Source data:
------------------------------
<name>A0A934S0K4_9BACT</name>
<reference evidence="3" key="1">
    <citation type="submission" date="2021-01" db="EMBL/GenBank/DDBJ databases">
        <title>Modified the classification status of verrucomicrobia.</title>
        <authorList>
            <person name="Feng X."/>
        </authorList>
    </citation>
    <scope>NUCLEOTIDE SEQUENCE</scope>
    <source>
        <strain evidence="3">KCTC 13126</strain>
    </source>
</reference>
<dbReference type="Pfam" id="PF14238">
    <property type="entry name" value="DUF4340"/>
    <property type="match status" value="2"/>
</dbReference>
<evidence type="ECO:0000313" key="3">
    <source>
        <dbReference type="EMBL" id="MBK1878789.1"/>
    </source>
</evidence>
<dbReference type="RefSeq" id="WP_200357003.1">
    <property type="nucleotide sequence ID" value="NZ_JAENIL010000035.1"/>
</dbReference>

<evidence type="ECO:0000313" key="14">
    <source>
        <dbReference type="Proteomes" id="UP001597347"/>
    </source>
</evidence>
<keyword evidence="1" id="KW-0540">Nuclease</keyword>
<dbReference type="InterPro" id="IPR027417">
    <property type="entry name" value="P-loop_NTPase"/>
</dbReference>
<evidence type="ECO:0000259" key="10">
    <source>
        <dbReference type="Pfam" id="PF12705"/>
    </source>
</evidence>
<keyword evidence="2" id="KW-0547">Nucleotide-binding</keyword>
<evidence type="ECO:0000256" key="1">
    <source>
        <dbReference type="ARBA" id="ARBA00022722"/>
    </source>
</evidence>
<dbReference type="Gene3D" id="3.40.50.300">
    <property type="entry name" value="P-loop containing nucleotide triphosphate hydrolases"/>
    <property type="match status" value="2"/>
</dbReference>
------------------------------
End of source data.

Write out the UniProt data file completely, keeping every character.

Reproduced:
<name>A0A934S0K4_9BACT</name>
<reference evidence="3" key="1">
    <citation type="submission" date="2021-01" db="EMBL/GenBank/DDBJ databases">
        <title>Modified the classification status of verrucomicrobia.</title>
        <authorList>
            <person name="Feng X."/>
        </authorList>
    </citation>
    <scope>NUCLEOTIDE SEQUENCE</scope>
    <source>
        <strain evidence="3">KCTC 13126</strain>
    </source>
</reference>
<dbReference type="Pfam" id="PF14238">
    <property type="entry name" value="DUF4340"/>
    <property type="match status" value="2"/>
</dbReference>
<evidence type="ECO:0000313" key="3">
    <source>
        <dbReference type="EMBL" id="MBK1878789.1"/>
    </source>
</evidence>
<dbReference type="RefSeq" id="WP_200357003.1">
    <property type="nucleotide sequence ID" value="NZ_JAENIL010000035.1"/>
</dbReference>

<evidence type="ECO:0000313" key="14">
    <source>
        <dbReference type="Proteomes" id="UP001597347"/>
    </source>
</evidence>
<keyword evidence="1" id="KW-0540">Nuclease</keyword>
<dbReference type="InterPro" id="IPR027417">
    <property type="entry name" value="P-loop_NTPase"/>
</dbReference>
<evidence type="ECO:0000259" key="10">
    <source>
        <dbReference type="Pfam" id="PF12705"/>
    </source>
</evidence>
<keyword evidence="2" id="KW-0547">Nucleotide-binding</keyword>
<evidence type="ECO:0000256" key="1">
    <source>
        <dbReference type="ARBA" id="ARBA00022722"/>
    </source>
</evidence>
<dbReference type="Gene3D" id="3.40.50.300">
    <property type="entry name" value="P-loop containing nucleotide triphosphate hydrolases"/>
    <property type="match status" value="2"/>
</dbReference>